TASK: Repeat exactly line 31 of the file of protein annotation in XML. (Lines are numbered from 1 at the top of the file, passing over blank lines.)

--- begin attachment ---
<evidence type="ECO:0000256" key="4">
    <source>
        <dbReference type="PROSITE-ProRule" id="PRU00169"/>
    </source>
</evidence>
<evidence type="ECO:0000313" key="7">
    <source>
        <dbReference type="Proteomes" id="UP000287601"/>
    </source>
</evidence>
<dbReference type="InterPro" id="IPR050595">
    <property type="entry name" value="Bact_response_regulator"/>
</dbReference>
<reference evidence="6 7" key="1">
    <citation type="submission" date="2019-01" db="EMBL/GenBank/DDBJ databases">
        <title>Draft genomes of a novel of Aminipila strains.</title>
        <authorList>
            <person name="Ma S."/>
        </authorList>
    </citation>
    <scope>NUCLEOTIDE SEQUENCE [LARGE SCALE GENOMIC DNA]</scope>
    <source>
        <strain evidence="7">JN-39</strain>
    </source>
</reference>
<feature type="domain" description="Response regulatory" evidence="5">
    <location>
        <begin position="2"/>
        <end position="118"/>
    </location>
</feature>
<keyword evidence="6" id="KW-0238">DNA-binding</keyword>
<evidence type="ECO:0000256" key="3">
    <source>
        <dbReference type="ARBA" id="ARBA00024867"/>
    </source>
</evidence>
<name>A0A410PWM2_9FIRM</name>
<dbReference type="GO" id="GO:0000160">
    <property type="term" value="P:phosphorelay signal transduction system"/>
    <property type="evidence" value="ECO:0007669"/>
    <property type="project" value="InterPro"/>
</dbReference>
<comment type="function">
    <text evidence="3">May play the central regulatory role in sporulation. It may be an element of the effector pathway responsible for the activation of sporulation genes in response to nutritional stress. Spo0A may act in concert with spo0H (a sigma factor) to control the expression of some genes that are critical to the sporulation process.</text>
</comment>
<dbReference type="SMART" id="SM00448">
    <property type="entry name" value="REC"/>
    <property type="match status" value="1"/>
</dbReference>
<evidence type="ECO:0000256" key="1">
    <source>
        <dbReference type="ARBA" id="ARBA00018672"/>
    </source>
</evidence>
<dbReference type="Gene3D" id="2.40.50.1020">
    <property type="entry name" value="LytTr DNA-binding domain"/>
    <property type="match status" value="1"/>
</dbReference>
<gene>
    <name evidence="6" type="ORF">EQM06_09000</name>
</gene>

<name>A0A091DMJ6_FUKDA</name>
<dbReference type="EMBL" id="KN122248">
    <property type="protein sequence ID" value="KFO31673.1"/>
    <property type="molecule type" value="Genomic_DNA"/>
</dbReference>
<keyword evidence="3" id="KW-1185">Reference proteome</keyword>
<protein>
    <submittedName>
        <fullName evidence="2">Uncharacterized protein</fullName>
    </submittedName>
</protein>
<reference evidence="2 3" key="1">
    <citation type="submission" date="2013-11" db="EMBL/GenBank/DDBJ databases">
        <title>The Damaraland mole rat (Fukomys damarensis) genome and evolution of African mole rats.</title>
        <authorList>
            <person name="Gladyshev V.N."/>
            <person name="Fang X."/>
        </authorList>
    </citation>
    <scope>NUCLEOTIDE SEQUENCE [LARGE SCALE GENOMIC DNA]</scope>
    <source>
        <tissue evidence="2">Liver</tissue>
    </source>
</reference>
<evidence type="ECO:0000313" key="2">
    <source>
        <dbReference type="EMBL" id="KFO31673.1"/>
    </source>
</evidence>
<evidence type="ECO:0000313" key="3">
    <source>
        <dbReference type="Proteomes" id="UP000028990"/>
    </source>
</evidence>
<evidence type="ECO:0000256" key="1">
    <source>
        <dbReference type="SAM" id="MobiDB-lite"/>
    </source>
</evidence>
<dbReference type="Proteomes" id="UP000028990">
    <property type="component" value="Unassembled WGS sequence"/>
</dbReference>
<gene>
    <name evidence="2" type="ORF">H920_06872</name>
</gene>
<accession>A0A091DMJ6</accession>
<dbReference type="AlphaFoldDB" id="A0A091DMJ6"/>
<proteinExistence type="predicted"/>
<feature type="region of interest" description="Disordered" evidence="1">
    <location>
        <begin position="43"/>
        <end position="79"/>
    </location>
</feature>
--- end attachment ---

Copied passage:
</feature>